Oct 11, 2017 rated it really liked it  ·  review of another edition
Il migliore dei libri di questo ciclo, quello più movimentato.
Andrew Hamblin
Nov 08, 2016 rated it really liked it
The bad guys' plans to secure the Charter was thwarted in "Ecce and Old Earth", but they are still at large: Araminta Station's Bureau B is concerned that plans to transport thousands of Yips to the mainland are still underway. Glawen, along with Eustace Chilke, the earthy lead-spaceport-technician-cum-Bureau-B-officer, head off-world to track down the principals through their connection with Lewyn Barduys, construction magnate, and his mysterious female companion Flitz.

This book is the shortest
Jeremy Baker
Aug 01, 2008 rated it really liked it
Part of what makes Jack Vance such a master is the casual way he conjures entire planets full of dynamic societies, even for minor stopovers in the story. This may be partially due to the fact that he goes out of his way to present deadly wilderness alongside civilization. There's a fair amount of gunplay (though usually directed at the literal beasts), but the primary conflict is always between societies and in this regard I have to stand in awe of his imagination.

For that and other reasons I e
Rog Harrison
"This is the third book in the Cadwal series where Jack Vance ties up all the loose ends. I think he must have liked the characters as he could have stopped after "Ecce & Old Earth". I have read this book many times and always enjoy it but I would hesitate to recommend it as a must read." was what I wrote on 9 June 2012.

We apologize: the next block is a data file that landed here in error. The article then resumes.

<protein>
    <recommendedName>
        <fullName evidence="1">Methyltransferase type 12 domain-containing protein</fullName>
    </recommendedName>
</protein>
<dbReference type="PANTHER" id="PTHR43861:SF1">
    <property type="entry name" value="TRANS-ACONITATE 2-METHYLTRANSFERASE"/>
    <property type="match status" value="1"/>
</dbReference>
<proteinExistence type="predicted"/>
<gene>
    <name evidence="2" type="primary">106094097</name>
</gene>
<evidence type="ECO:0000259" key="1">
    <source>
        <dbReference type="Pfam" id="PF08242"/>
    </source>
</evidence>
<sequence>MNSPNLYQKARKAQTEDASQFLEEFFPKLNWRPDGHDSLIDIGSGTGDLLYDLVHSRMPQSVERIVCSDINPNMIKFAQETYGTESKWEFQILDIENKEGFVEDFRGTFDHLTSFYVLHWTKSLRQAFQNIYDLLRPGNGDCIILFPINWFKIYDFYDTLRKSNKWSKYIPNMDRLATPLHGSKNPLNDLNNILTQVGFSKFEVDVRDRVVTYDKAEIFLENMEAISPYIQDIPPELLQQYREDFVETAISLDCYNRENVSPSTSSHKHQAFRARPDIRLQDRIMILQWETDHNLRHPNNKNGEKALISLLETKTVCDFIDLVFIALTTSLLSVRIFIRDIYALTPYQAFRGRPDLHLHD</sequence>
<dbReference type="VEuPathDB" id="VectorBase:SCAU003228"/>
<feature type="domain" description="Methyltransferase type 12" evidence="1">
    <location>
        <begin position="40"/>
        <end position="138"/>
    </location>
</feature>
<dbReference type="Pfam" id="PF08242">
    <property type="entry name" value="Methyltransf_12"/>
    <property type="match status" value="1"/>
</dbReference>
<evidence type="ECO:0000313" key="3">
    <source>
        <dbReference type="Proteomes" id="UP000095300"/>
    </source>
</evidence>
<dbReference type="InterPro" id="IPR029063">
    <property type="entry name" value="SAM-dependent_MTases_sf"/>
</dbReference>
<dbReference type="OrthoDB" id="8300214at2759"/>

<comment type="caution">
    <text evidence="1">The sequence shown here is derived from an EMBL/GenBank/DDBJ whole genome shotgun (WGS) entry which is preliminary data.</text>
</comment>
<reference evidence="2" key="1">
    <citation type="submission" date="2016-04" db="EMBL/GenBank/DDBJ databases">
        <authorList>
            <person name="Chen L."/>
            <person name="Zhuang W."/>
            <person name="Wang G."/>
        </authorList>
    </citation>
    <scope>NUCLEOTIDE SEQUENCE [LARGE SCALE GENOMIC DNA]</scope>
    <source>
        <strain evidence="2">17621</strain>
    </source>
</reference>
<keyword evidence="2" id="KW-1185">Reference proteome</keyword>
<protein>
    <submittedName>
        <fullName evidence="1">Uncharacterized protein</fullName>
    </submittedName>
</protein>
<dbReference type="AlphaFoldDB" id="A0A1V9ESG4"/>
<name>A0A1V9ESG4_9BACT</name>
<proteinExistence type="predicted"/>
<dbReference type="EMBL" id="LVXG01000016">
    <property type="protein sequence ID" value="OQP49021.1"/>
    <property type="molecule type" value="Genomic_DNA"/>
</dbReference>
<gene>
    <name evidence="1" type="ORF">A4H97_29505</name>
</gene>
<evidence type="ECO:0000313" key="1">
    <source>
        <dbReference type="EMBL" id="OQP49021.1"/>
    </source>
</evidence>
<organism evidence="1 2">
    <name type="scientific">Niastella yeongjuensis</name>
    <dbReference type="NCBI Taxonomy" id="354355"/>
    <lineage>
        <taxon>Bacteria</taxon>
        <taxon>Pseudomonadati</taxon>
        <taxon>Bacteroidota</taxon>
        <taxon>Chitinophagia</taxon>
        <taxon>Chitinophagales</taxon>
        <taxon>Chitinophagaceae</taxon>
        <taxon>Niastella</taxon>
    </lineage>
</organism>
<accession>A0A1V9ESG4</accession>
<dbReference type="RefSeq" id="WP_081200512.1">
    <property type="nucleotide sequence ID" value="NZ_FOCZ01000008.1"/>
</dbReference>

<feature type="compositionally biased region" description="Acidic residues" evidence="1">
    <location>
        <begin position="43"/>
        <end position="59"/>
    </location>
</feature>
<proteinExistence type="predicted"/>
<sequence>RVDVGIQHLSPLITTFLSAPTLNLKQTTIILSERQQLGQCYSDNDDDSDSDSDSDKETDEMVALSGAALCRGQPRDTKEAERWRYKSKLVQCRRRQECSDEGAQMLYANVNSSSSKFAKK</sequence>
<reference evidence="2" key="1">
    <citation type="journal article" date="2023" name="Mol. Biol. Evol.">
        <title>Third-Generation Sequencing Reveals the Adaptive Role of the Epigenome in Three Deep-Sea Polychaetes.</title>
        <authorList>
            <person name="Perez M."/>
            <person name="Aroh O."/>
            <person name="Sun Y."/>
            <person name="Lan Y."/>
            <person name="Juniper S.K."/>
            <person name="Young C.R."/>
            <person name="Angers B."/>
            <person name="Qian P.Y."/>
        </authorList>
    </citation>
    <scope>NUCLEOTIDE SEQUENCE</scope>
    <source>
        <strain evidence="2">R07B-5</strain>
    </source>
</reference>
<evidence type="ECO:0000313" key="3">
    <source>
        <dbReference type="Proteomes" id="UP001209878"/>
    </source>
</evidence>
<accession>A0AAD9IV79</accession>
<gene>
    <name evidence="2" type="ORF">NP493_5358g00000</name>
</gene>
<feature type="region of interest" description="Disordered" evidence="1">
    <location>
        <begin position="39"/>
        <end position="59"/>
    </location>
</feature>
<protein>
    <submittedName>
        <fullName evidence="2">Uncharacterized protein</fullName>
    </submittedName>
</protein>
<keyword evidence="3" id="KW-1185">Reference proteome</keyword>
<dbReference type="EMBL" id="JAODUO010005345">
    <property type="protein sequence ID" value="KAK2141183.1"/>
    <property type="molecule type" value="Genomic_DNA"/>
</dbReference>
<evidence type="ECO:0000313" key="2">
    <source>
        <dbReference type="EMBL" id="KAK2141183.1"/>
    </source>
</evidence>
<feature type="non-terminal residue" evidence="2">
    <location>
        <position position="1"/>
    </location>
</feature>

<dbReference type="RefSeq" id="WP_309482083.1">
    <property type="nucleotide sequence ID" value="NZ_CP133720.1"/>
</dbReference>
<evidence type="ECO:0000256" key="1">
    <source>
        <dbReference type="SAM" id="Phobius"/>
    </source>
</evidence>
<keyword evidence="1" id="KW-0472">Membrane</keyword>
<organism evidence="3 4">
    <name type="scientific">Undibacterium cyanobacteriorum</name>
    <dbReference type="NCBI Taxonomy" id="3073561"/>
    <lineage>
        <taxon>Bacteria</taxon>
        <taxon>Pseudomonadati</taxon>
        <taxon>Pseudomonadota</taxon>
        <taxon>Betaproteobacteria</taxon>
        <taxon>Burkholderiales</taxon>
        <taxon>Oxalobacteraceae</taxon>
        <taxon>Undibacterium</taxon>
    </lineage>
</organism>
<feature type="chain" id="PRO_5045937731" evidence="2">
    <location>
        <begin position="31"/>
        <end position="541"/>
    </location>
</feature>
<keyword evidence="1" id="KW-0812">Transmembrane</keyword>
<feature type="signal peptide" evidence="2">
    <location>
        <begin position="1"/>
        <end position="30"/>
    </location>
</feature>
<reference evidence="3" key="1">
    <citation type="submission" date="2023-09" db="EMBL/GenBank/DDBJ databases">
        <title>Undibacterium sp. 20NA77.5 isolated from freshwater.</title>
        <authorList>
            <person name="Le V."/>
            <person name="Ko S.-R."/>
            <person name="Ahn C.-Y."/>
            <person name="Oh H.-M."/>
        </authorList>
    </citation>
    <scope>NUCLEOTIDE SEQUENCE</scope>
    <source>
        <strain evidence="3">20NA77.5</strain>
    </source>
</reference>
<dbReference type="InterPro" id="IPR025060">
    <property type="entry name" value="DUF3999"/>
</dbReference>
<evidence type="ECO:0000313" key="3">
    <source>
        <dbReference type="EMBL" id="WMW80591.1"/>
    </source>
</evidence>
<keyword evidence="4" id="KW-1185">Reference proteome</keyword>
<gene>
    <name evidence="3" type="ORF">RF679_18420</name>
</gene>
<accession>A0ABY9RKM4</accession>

I think that's a fair review. This is a much shorter book than the previous two books in the series and sadly a lot of people die.
May 31, 2013 rated it liked it
Shelves: science-fiction
A somewhat rambling plot for the most part, with the characterization and witty dialogue the most attractive. In the last part of the book however, several dangling threads are neatly tied up, and we get our happily ever after.
Feb 03, 2013 rated it really liked it
Las novelas de Vance siempre son vertiginosas.
Dec 11, 2015 rated it really liked it  ·  review of another edition
Shelves: 2015
Minder dan de voorgaande twee delen. Had het idee dat er snel naar een einde toegewerkt moest worden. Toch wel een leuk verhaal.
Els De Keuster
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Aka John Holbrook Vance, Peter Held, John Holbrook, Ellery Queen, John van See, Alan Wade.

The author was born in 1916 and educated at the University of California, first as a mining engineer, then majoring in physics and finally in journalism. During the 1940s and 1950s, he contributed widely to science fiction and fantasy magazines. His first novel, The Dying Earth , was published in 1950 to g

Other books in the series

Cadwal Chronicles (3 books)
  • Araminta Station (Cadwal Chronicles, #1)
  • Ecce and Old Earth (Cadwal Chronicles, #2)